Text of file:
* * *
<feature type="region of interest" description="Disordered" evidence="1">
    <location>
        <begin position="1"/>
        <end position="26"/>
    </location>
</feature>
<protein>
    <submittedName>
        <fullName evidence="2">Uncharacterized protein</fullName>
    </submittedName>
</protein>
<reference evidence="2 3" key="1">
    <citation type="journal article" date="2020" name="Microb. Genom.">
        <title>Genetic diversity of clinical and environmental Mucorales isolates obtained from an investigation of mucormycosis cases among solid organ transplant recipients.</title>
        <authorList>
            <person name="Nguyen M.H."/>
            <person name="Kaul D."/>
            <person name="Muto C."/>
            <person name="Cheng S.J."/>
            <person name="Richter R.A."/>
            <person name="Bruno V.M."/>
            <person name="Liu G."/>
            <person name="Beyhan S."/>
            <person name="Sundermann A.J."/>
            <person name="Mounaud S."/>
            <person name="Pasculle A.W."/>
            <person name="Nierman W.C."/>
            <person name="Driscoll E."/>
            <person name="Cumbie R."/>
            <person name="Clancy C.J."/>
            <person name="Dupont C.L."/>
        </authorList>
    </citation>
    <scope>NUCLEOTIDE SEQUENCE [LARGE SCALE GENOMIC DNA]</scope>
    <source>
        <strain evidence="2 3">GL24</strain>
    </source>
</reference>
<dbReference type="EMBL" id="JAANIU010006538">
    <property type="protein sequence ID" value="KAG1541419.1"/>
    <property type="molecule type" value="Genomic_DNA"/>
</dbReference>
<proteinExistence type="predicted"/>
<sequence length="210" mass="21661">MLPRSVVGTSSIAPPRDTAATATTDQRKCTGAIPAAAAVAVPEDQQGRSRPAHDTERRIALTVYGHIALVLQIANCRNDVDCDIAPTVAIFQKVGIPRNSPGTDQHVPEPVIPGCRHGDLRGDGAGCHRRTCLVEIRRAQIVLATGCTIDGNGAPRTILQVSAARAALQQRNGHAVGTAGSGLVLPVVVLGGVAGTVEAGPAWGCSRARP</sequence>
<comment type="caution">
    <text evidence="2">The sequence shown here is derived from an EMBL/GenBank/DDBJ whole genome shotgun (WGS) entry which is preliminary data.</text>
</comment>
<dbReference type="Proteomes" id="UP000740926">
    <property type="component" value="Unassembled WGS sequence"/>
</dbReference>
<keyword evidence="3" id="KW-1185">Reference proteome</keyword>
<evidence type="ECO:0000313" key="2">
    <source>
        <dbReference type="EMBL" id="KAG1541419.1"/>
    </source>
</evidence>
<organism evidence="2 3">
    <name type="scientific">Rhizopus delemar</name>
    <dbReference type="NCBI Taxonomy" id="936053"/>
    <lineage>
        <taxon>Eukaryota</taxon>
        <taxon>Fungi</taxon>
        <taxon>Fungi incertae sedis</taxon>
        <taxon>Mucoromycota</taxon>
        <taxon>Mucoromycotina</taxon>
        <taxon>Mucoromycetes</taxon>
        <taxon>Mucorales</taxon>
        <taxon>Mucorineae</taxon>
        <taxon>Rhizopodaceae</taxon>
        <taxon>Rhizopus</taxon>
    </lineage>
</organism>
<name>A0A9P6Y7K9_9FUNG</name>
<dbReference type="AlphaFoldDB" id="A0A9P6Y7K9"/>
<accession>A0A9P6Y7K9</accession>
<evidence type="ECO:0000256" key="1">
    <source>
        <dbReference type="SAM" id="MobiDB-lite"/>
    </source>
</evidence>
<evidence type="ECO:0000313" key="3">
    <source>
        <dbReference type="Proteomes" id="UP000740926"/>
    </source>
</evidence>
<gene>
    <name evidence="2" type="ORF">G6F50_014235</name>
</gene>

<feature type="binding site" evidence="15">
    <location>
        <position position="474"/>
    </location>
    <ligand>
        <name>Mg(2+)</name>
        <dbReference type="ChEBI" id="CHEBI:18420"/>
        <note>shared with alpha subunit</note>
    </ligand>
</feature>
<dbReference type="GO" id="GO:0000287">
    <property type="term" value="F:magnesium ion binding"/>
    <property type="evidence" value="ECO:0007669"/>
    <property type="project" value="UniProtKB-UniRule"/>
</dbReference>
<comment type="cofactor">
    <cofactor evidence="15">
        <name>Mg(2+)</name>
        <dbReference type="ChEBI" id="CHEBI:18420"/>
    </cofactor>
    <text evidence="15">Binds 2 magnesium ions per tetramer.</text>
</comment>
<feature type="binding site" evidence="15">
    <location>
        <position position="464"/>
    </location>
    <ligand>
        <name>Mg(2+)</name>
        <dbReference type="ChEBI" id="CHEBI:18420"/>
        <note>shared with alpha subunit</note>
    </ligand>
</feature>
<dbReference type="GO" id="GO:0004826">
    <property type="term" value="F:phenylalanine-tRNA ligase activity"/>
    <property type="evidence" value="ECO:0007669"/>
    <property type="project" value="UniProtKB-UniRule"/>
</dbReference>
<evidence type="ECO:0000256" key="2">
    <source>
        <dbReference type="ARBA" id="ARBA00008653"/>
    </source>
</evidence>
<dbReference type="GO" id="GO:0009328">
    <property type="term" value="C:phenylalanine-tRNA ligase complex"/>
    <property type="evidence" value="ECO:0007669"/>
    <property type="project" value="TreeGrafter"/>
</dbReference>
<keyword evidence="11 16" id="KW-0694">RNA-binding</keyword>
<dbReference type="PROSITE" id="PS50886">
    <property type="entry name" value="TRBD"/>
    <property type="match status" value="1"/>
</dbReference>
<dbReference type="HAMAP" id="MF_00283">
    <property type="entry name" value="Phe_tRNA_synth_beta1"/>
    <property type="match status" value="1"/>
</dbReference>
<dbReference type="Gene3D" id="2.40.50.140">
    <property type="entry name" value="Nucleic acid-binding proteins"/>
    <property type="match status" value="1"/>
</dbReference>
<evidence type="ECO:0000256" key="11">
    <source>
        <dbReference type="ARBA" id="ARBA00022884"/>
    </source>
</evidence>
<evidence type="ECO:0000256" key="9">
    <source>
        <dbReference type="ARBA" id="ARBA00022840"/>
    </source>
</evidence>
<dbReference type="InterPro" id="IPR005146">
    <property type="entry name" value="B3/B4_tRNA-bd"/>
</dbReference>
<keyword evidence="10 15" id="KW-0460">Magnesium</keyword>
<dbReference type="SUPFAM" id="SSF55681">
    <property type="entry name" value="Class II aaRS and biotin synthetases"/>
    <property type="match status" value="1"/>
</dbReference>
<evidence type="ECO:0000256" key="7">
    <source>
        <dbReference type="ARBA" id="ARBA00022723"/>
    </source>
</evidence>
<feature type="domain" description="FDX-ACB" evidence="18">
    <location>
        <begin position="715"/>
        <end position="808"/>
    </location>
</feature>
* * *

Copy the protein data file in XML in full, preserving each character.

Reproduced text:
<feature type="region of interest" description="Disordered" evidence="1">
    <location>
        <begin position="1"/>
        <end position="26"/>
    </location>
</feature>
<protein>
    <submittedName>
        <fullName evidence="2">Uncharacterized protein</fullName>
    </submittedName>
</protein>
<reference evidence="2 3" key="1">
    <citation type="journal article" date="2020" name="Microb. Genom.">
        <title>Genetic diversity of clinical and environmental Mucorales isolates obtained from an investigation of mucormycosis cases among solid organ transplant recipients.</title>
        <authorList>
            <person name="Nguyen M.H."/>
            <person name="Kaul D."/>
            <person name="Muto C."/>
            <person name="Cheng S.J."/>
            <person name="Richter R.A."/>
            <person name="Bruno V.M."/>
            <person name="Liu G."/>
            <person name="Beyhan S."/>
            <person name="Sundermann A.J."/>
            <person name="Mounaud S."/>
            <person name="Pasculle A.W."/>
            <person name="Nierman W.C."/>
            <person name="Driscoll E."/>
            <person name="Cumbie R."/>
            <person name="Clancy C.J."/>
            <person name="Dupont C.L."/>
        </authorList>
    </citation>
    <scope>NUCLEOTIDE SEQUENCE [LARGE SCALE GENOMIC DNA]</scope>
    <source>
        <strain evidence="2 3">GL24</strain>
    </source>
</reference>
<dbReference type="EMBL" id="JAANIU010006538">
    <property type="protein sequence ID" value="KAG1541419.1"/>
    <property type="molecule type" value="Genomic_DNA"/>
</dbReference>
<proteinExistence type="predicted"/>
<sequence length="210" mass="21661">MLPRSVVGTSSIAPPRDTAATATTDQRKCTGAIPAAAAVAVPEDQQGRSRPAHDTERRIALTVYGHIALVLQIANCRNDVDCDIAPTVAIFQKVGIPRNSPGTDQHVPEPVIPGCRHGDLRGDGAGCHRRTCLVEIRRAQIVLATGCTIDGNGAPRTILQVSAARAALQQRNGHAVGTAGSGLVLPVVVLGGVAGTVEAGPAWGCSRARP</sequence>
<comment type="caution">
    <text evidence="2">The sequence shown here is derived from an EMBL/GenBank/DDBJ whole genome shotgun (WGS) entry which is preliminary data.</text>
</comment>
<dbReference type="Proteomes" id="UP000740926">
    <property type="component" value="Unassembled WGS sequence"/>
</dbReference>
<keyword evidence="3" id="KW-1185">Reference proteome</keyword>
<evidence type="ECO:0000313" key="2">
    <source>
        <dbReference type="EMBL" id="KAG1541419.1"/>
    </source>
</evidence>
<organism evidence="2 3">
    <name type="scientific">Rhizopus delemar</name>
    <dbReference type="NCBI Taxonomy" id="936053"/>
    <lineage>
        <taxon>Eukaryota</taxon>
        <taxon>Fungi</taxon>
        <taxon>Fungi incertae sedis</taxon>
        <taxon>Mucoromycota</taxon>
        <taxon>Mucoromycotina</taxon>
        <taxon>Mucoromycetes</taxon>
        <taxon>Mucorales</taxon>
        <taxon>Mucorineae</taxon>
        <taxon>Rhizopodaceae</taxon>
        <taxon>Rhizopus</taxon>
    </lineage>
</organism>
<name>A0A9P6Y7K9_9FUNG</name>
<dbReference type="AlphaFoldDB" id="A0A9P6Y7K9"/>
<accession>A0A9P6Y7K9</accession>
<evidence type="ECO:0000256" key="1">
    <source>
        <dbReference type="SAM" id="MobiDB-lite"/>
    </source>
</evidence>
<evidence type="ECO:0000313" key="3">
    <source>
        <dbReference type="Proteomes" id="UP000740926"/>
    </source>
</evidence>
<gene>
    <name evidence="2" type="ORF">G6F50_014235</name>
</gene>

<feature type="binding site" evidence="15">
    <location>
        <position position="474"/>
    </location>
    <ligand>
        <name>Mg(2+)</name>
        <dbReference type="ChEBI" id="CHEBI:18420"/>
        <note>shared with alpha subunit</note>
    </ligand>
</feature>
<dbReference type="GO" id="GO:0000287">
    <property type="term" value="F:magnesium ion binding"/>
    <property type="evidence" value="ECO:0007669"/>
    <property type="project" value="UniProtKB-UniRule"/>
</dbReference>
<comment type="cofactor">
    <cofactor evidence="15">
        <name>Mg(2+)</name>
        <dbReference type="ChEBI" id="CHEBI:18420"/>
    </cofactor>
    <text evidence="15">Binds 2 magnesium ions per tetramer.</text>
</comment>
<feature type="binding site" evidence="15">
    <location>
        <position position="464"/>
    </location>
    <ligand>
        <name>Mg(2+)</name>
        <dbReference type="ChEBI" id="CHEBI:18420"/>
        <note>shared with alpha subunit</note>
    </ligand>
</feature>
<dbReference type="GO" id="GO:0004826">
    <property type="term" value="F:phenylalanine-tRNA ligase activity"/>
    <property type="evidence" value="ECO:0007669"/>
    <property type="project" value="UniProtKB-UniRule"/>
</dbReference>
<evidence type="ECO:0000256" key="2">
    <source>
        <dbReference type="ARBA" id="ARBA00008653"/>
    </source>
</evidence>
<dbReference type="GO" id="GO:0009328">
    <property type="term" value="C:phenylalanine-tRNA ligase complex"/>
    <property type="evidence" value="ECO:0007669"/>
    <property type="project" value="TreeGrafter"/>
</dbReference>
<keyword evidence="11 16" id="KW-0694">RNA-binding</keyword>
<dbReference type="PROSITE" id="PS50886">
    <property type="entry name" value="TRBD"/>
    <property type="match status" value="1"/>
</dbReference>
<dbReference type="HAMAP" id="MF_00283">
    <property type="entry name" value="Phe_tRNA_synth_beta1"/>
    <property type="match status" value="1"/>
</dbReference>
<dbReference type="Gene3D" id="2.40.50.140">
    <property type="entry name" value="Nucleic acid-binding proteins"/>
    <property type="match status" value="1"/>
</dbReference>
<evidence type="ECO:0000256" key="11">
    <source>
        <dbReference type="ARBA" id="ARBA00022884"/>
    </source>
</evidence>
<evidence type="ECO:0000256" key="9">
    <source>
        <dbReference type="ARBA" id="ARBA00022840"/>
    </source>
</evidence>
<dbReference type="InterPro" id="IPR005146">
    <property type="entry name" value="B3/B4_tRNA-bd"/>
</dbReference>
<keyword evidence="10 15" id="KW-0460">Magnesium</keyword>
<dbReference type="SUPFAM" id="SSF55681">
    <property type="entry name" value="Class II aaRS and biotin synthetases"/>
    <property type="match status" value="1"/>
</dbReference>
<evidence type="ECO:0000256" key="7">
    <source>
        <dbReference type="ARBA" id="ARBA00022723"/>
    </source>
</evidence>
<feature type="domain" description="FDX-ACB" evidence="18">
    <location>
        <begin position="715"/>
        <end position="808"/>
    </location>
</feature>